Where most casual games rigidly stick to a limit of lines they serve the player with each dialogue, Cookie Run: Kingdom doesn’t shy away from lengthy exchanges between multiple characters, especially in the first hour of gameplay. Anyone who fears that their game’s players might be dropping off because of too much dialogue in the FTUE can have a look at Cookie Run: Kingdom’s first interactions and think again.
The campaign narrative of Cookie Run: Kingdom starts by showing players the 5 most badass cookies the game features and lets them play with the team for just a short sequence before encountering the game’s main antagonist (Dark Enchantress cookie). Right after this Maleficent cookie nukes the 5 heroes and herself into oblivion, the player learns that the turn of events they just witnessed took place a long time ago. After this the protagonist of the story — the ordinary cookie Gingerbrave — is introduced, getting ready for the classical Hero’s Journey he’s going to have to undertake. There’s a lot of extra flavor and detail to the story, and the way it is told is just elaborate enough to peak the player’s interest.
What follows is a saga-like path of victory the player is required to undertake with an ever-growing cast of characters. The World Exploration campaign features 14 episodes, which are the main thread of progression throughout the game. After 10 hours of playing, an infrequent (not playing daily) completionist player has reached the 4th episode and has been able to complete the first 2 episodes in the campaign’s Dark Mode as well.
An interesting thing to note is that even though playing levels in the campaign costs Stamina, many players will only start feeling the pinch of this time-limited play currency very late into their journeys. This can be as late as 10 to even 15 hours of gameplay, depending on the player’s session cadence! The game overflows the player’s Stamina bar with rewards coming from the many aforementioned events, tasks, and side missions, so players with limited time on their hands will rarely lack Stamina to continue playing. Devsisters seem to have decided that their strongest monetization will come not from rigidly limiting a player’s sessions, but from their rich live-ops events featuring collectible rewards. The game has enough content, depth, and collectible rarities to make the player work for, so staying focused on engagement first and foremost doesn’t seem like the wrong way to go.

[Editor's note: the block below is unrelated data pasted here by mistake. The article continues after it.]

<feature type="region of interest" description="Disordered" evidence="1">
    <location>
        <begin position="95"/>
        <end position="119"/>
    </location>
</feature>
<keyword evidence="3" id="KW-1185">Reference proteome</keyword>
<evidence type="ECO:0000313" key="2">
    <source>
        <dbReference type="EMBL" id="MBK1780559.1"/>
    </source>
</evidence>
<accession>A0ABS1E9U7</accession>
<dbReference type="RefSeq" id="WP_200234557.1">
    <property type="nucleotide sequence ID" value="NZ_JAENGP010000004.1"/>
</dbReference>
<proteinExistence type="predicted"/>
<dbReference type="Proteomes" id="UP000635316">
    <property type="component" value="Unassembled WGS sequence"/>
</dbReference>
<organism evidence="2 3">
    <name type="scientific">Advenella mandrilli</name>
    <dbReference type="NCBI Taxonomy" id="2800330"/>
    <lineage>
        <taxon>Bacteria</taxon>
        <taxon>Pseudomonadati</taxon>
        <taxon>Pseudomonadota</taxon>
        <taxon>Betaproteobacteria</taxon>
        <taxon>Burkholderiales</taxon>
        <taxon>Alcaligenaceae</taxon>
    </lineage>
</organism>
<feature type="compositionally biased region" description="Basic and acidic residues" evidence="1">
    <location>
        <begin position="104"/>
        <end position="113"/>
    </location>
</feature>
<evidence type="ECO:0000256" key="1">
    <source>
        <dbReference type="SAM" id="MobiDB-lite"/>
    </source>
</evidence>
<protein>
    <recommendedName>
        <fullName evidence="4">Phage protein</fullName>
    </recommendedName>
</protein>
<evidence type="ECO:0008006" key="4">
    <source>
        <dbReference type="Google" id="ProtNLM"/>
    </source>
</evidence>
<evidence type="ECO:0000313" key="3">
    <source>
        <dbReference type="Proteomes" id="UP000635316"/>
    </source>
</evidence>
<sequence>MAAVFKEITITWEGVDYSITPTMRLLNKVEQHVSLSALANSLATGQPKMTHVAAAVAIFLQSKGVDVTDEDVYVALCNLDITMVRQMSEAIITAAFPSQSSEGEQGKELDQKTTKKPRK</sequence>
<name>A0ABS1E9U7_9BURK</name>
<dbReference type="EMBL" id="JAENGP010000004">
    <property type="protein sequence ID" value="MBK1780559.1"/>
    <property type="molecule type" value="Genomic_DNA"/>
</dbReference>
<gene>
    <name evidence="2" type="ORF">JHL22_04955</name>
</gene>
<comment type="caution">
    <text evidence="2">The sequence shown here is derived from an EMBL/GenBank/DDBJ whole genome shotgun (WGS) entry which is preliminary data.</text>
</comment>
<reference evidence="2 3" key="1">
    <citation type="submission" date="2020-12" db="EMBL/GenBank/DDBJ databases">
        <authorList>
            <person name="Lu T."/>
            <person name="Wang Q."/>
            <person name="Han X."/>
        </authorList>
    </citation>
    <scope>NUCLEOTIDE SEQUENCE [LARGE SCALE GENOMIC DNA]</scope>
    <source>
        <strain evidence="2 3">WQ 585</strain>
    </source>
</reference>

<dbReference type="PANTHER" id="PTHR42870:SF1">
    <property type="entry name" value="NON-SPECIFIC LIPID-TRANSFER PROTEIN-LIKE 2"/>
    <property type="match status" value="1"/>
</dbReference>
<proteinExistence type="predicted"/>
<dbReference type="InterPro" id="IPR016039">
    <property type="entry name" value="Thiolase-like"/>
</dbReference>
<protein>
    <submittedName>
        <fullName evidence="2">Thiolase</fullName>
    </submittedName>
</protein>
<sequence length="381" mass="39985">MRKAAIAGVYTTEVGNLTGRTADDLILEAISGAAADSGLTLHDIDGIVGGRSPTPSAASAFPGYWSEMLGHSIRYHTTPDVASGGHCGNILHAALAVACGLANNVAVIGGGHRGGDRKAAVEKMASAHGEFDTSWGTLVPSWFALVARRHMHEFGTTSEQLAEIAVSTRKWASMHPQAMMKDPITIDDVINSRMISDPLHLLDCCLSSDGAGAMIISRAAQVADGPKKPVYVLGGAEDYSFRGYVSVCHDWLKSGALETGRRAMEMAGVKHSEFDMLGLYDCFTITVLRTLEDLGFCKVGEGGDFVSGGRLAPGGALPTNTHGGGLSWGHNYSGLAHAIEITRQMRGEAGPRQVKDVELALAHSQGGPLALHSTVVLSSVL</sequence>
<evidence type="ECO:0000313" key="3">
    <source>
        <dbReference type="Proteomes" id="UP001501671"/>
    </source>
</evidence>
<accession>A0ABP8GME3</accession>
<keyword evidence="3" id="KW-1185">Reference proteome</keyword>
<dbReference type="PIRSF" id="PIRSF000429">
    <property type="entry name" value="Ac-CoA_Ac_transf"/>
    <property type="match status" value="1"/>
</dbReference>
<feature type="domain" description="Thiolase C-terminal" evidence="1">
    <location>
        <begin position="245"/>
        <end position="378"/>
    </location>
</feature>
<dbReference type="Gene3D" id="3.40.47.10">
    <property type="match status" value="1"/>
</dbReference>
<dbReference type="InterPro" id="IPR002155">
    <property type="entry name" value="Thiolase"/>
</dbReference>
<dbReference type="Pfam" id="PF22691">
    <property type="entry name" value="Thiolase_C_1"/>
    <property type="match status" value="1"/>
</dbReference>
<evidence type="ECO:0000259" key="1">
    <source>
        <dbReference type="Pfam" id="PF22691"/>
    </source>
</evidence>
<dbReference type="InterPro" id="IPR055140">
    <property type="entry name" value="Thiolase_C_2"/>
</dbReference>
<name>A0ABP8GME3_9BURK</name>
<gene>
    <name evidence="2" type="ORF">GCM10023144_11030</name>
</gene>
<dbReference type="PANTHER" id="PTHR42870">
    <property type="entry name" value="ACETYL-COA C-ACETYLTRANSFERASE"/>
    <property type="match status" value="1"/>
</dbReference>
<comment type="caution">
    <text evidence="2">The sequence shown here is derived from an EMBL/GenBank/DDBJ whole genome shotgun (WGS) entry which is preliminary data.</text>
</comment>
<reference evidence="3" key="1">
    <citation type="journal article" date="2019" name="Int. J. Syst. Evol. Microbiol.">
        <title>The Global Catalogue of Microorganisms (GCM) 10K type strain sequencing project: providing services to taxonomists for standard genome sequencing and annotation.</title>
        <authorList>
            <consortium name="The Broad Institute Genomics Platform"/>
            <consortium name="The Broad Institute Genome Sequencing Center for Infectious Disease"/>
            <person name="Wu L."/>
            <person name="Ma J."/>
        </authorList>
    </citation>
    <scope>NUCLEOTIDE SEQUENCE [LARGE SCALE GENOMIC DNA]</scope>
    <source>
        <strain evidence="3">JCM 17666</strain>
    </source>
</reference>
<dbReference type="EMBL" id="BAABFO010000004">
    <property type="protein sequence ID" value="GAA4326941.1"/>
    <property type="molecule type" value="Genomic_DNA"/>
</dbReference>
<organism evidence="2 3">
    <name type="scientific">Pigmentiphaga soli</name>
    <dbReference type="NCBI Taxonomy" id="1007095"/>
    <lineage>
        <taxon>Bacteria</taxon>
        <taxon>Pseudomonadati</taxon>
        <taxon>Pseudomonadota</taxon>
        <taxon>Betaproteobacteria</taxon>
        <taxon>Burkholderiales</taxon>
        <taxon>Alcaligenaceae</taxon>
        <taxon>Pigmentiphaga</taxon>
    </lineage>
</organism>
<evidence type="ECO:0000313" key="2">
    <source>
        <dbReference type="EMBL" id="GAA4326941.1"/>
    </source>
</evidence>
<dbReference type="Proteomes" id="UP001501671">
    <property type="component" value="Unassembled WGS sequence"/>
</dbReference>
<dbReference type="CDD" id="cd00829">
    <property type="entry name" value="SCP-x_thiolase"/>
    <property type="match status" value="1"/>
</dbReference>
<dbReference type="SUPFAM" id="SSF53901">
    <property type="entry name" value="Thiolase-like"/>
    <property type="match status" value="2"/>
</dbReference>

While viewing the kingdom, all cookies the player has gathered are present in the game world, which is essential to creating the feeling of a lively society of cookies. Sometimes cookies show a little prompt which, when tapped, makes them utter a funny one-liner, or what narrative designers often refer to as a bark.
But it doesn’t end at the purely decorative layer; cookies are actually a resource that needs to be managed. Similar to Supercell’s Everdale, the cookies really act like villagers who can only be in one place at a time. Gingerbrave can’t be utilized to generate resources in a specific building if he was sent off earlier to go do a 30-minute mission in the Kingdom’s hot air balloon. And while a particular cookie isn’t more or less efficient in crafting one resource or another, certain events do require players to use specific cookies in specific locations, and the hot air balloon missions get more and more effective, depending on the strength of the cookies that are occupying it.
On top of all that, the player is expected to decorate the Kingdom. These decorations cost coins and allow the player to beautify their space to their heart’s desire. The decoration system clearly shows which of the structures have already been purchased and placed. This adds a strong collection mechanic to the system to engage players who don’t care much about the task of decoration itself. Seasonal sets of decorations are a logical follow-up to an elaborate system like this, and once again Devsisters take their chance to capitulate on it by featuring huge amounts of these in the Decor Shop.
The best part of the decorations is that a great number of them can also be interacted with by specific cookies. This gives decorating purpose, and, as mentioned before, even though engaging with the Kingdom isn’t required from a systematic point of view, it is never perceived this way; interacting with the Kingdom feels meaningful and fun.
What Drove Last Year’s Success of CR: Kingdom?
As exposed above, the game’s biggest forte is the vast amount of world- and character building it includes. But what are the reasons that this has been so elaborately designed? What are the direct benefits of all this narrative splendor? The easy answer any game designer would provide is “immersion”. The practice of throwing the player in a rich and intricate game world to induce flow state is featured in every Game Design 101 course. But taking advantage of the game’s universe and characters only in-game would not at all be using them to their full potential. Devsisters has gone to great lengths to utilize every last building block of the game externally as well!
The game’s amazingly diverse cast of characters is able to feed the imagination of the marketing team behind it. The first example of this is a video released a month ago featuring Almond Cookie, professional cookie detective of Magic City. Keep in mind that just the fact that this cookie was added to the game a year ago was enough reason to shoot this killer creative